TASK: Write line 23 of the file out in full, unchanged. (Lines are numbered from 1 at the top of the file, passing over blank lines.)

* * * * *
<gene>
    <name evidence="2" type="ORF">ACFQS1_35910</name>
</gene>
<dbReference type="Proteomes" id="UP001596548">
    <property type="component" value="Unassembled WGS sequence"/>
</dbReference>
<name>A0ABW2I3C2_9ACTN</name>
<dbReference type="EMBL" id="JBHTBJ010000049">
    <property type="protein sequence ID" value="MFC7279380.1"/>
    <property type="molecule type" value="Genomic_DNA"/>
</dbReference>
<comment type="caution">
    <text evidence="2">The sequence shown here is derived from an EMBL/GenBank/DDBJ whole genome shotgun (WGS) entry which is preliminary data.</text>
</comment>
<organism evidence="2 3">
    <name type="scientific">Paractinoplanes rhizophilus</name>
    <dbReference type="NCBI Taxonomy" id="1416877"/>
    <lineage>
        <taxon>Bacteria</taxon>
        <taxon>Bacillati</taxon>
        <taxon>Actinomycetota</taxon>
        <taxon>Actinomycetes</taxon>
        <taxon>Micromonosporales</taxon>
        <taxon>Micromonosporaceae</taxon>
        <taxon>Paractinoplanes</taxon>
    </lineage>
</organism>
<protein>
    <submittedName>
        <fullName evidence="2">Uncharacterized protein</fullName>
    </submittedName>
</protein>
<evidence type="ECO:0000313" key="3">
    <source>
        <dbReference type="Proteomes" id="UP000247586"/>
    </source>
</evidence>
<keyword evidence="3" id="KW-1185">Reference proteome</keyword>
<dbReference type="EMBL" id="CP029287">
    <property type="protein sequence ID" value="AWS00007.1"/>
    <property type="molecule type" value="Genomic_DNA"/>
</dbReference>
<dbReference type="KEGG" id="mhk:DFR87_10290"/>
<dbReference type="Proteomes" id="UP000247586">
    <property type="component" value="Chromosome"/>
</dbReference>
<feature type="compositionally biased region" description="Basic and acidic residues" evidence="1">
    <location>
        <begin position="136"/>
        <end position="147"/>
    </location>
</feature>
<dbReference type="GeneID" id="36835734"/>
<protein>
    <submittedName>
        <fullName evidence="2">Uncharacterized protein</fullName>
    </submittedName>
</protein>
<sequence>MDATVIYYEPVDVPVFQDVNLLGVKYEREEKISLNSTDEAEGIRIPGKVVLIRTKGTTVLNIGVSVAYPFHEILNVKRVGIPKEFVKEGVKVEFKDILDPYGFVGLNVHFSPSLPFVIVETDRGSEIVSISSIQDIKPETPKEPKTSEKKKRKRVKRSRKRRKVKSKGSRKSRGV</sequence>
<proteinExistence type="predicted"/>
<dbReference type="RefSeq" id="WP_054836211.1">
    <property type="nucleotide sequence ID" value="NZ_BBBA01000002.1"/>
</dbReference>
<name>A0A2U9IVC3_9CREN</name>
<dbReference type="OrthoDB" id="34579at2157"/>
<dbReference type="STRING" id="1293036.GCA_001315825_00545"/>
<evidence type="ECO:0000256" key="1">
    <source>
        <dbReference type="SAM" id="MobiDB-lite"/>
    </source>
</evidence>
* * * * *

        <taxon>Micromonosporales</taxon>